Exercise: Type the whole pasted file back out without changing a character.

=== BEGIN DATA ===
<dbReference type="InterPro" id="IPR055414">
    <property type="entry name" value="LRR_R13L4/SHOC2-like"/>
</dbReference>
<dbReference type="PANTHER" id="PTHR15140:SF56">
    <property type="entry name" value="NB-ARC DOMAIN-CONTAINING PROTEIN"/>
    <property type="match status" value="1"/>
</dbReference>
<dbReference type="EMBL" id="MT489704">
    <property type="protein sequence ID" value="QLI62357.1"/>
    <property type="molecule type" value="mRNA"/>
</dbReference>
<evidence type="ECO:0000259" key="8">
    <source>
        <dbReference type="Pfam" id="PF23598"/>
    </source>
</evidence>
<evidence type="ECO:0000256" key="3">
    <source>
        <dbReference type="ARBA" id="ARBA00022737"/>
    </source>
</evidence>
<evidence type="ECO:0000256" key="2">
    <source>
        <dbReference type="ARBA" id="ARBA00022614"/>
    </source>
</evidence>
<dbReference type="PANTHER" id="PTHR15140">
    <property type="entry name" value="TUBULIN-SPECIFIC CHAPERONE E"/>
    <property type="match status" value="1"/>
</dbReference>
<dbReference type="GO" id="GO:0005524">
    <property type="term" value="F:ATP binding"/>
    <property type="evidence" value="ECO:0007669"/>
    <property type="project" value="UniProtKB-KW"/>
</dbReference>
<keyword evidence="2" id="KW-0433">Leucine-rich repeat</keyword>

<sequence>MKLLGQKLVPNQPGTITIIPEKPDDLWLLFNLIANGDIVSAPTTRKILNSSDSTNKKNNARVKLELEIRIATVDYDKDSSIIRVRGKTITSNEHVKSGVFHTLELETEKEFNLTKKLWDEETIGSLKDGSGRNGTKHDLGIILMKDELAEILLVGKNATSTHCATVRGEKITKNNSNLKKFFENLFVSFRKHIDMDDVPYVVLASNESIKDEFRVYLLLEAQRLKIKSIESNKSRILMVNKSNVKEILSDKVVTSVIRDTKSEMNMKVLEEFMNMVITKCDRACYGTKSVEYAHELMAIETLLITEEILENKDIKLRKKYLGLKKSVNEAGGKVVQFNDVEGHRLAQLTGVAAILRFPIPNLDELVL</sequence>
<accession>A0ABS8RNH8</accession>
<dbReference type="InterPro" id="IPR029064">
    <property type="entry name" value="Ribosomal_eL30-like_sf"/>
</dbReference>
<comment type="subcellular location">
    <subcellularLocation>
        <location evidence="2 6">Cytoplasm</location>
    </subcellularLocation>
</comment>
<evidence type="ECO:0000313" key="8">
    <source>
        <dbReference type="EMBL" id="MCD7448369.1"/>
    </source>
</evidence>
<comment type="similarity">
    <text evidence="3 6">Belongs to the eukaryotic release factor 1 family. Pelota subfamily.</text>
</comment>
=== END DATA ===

<dbReference type="InterPro" id="IPR055414">
    <property type="entry name" value="LRR_R13L4/SHOC2-like"/>
</dbReference>
<dbReference type="PANTHER" id="PTHR15140:SF56">
    <property type="entry name" value="NB-ARC DOMAIN-CONTAINING PROTEIN"/>
    <property type="match status" value="1"/>
</dbReference>
<dbReference type="EMBL" id="MT489704">
    <property type="protein sequence ID" value="QLI62357.1"/>
    <property type="molecule type" value="mRNA"/>
</dbReference>
<evidence type="ECO:0000259" key="8">
    <source>
        <dbReference type="Pfam" id="PF23598"/>
    </source>
</evidence>
<evidence type="ECO:0000256" key="3">
    <source>
        <dbReference type="ARBA" id="ARBA00022737"/>
    </source>
</evidence>
<evidence type="ECO:0000256" key="2">
    <source>
        <dbReference type="ARBA" id="ARBA00022614"/>
    </source>
</evidence>
<dbReference type="PANTHER" id="PTHR15140">
    <property type="entry name" value="TUBULIN-SPECIFIC CHAPERONE E"/>
    <property type="match status" value="1"/>
</dbReference>
<dbReference type="GO" id="GO:0005524">
    <property type="term" value="F:ATP binding"/>
    <property type="evidence" value="ECO:0007669"/>
    <property type="project" value="UniProtKB-KW"/>
</dbReference>
<keyword evidence="2" id="KW-0433">Leucine-rich repeat</keyword>

<sequence>MKLLGQKLVPNQPGTITIIPEKPDDLWLLFNLIANGDIVSAPTTRKILNSSDSTNKKNNARVKLELEIRIATVDYDKDSSIIRVRGKTITSNEHVKSGVFHTLELETEKEFNLTKKLWDEETIGSLKDGSGRNGTKHDLGIILMKDELAEILLVGKNATSTHCATVRGEKITKNNSNLKKFFENLFVSFRKHIDMDDVPYVVLASNESIKDEFRVYLLLEAQRLKIKSIESNKSRILMVNKSNVKEILSDKVVTSVIRDTKSEMNMKVLEEFMNMVITKCDRACYGTKSVEYAHELMAIETLLITEEILENKDIKLRKKYLGLKKSVNEAGGKVVQFNDVEGHRLAQLTGVAAILRFPIPNLDELVL</sequence>
<accession>A0ABS8RNH8</accession>
<dbReference type="InterPro" id="IPR029064">
    <property type="entry name" value="Ribosomal_eL30-like_sf"/>
</dbReference>
<comment type="subcellular location">
    <subcellularLocation>
        <location evidence="2 6">Cytoplasm</location>
    </subcellularLocation>
</comment>
<evidence type="ECO:0000313" key="8">
    <source>
        <dbReference type="EMBL" id="MCD7448369.1"/>
    </source>
</evidence>
<comment type="similarity">
    <text evidence="3 6">Belongs to the eukaryotic release factor 1 family. Pelota subfamily.</text>
</comment>